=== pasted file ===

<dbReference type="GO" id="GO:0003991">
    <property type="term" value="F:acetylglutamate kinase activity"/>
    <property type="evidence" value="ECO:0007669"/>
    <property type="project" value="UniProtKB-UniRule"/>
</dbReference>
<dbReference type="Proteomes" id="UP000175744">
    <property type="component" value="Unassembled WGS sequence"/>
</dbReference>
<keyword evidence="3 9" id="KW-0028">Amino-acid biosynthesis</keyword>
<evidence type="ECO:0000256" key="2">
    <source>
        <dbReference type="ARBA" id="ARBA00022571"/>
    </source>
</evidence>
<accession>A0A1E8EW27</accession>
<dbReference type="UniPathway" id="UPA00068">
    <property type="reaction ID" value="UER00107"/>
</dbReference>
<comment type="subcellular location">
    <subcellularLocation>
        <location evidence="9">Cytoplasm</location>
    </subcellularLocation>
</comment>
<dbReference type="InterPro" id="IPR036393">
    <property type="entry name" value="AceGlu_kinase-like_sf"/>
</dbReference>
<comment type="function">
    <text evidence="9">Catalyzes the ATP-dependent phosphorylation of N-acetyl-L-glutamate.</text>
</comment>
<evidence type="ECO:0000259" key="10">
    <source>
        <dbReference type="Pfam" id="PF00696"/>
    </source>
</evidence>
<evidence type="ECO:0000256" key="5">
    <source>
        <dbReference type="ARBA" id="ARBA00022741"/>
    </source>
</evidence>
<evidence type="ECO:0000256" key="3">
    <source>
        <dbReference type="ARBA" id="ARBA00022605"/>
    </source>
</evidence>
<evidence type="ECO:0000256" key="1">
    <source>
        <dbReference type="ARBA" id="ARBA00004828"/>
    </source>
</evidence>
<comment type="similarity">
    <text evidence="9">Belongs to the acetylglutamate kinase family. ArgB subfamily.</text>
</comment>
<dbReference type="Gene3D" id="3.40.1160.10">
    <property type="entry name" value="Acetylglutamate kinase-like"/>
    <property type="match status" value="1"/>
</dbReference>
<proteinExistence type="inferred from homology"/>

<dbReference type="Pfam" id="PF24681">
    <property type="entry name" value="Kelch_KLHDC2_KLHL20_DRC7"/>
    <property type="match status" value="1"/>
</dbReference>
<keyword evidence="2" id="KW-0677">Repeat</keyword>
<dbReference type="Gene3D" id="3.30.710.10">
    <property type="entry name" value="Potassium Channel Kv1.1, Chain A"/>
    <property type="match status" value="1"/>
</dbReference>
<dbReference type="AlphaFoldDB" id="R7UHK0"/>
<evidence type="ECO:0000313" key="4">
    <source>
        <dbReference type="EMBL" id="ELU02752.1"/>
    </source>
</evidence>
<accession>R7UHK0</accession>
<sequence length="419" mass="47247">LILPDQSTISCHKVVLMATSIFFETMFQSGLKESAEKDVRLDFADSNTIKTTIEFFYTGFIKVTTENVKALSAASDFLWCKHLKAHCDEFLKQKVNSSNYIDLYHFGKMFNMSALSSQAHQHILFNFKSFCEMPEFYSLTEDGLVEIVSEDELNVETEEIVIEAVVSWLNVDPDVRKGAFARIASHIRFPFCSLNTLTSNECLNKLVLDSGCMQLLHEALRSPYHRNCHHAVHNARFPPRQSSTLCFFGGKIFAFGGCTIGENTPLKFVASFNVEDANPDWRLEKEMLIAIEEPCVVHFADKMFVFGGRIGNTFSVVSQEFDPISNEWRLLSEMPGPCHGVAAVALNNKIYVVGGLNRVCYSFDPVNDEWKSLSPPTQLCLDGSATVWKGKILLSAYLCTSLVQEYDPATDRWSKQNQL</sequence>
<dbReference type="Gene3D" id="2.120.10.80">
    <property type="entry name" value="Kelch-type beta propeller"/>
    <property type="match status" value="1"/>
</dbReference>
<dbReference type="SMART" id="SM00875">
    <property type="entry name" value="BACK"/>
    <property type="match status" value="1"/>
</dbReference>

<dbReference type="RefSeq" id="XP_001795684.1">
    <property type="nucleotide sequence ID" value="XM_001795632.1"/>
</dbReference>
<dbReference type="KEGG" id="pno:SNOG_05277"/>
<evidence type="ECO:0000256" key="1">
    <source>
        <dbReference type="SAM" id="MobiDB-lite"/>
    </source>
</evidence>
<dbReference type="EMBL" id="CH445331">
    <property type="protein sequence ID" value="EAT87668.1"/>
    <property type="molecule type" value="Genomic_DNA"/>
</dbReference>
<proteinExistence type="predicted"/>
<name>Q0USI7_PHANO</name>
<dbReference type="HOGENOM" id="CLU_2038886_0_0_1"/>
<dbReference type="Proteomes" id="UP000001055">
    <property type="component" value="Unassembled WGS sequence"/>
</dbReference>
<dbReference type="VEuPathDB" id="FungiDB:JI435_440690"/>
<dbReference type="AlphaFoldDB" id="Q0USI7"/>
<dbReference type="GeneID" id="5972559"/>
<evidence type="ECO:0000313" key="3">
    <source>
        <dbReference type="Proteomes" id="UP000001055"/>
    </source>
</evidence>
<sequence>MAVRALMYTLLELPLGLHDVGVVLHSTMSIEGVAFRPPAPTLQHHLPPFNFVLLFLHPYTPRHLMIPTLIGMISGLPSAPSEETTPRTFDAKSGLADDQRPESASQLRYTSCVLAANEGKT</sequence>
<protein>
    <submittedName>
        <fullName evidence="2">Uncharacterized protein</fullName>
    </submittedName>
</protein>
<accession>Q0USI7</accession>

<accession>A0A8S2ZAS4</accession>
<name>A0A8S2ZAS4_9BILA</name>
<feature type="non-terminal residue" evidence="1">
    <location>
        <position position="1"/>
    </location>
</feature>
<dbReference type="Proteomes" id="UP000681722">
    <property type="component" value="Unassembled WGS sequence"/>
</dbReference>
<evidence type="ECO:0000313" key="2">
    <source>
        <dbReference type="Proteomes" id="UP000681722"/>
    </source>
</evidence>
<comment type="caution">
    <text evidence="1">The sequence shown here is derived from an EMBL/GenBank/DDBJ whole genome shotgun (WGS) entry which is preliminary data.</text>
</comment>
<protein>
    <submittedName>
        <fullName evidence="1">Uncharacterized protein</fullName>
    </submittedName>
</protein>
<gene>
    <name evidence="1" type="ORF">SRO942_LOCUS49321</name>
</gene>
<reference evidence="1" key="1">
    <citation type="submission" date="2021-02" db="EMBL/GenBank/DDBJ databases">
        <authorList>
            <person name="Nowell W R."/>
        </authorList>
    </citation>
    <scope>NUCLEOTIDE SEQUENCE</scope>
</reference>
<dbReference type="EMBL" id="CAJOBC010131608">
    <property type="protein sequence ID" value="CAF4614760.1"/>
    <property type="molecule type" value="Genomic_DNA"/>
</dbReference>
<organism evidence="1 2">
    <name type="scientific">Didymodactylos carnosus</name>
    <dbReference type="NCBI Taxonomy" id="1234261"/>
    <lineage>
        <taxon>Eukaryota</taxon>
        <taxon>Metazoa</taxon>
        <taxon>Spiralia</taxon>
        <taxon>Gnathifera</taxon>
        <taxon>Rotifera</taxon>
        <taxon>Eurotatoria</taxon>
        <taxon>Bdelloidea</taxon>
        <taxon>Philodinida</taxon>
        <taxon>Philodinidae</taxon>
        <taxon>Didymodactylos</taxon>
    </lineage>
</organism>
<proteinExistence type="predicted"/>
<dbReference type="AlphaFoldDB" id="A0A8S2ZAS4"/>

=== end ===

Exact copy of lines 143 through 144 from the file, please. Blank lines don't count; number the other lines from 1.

<reference evidence="1" key="1">
    <citation type="submission" date="2021-02" db="EMBL/GenBank/DDBJ databases">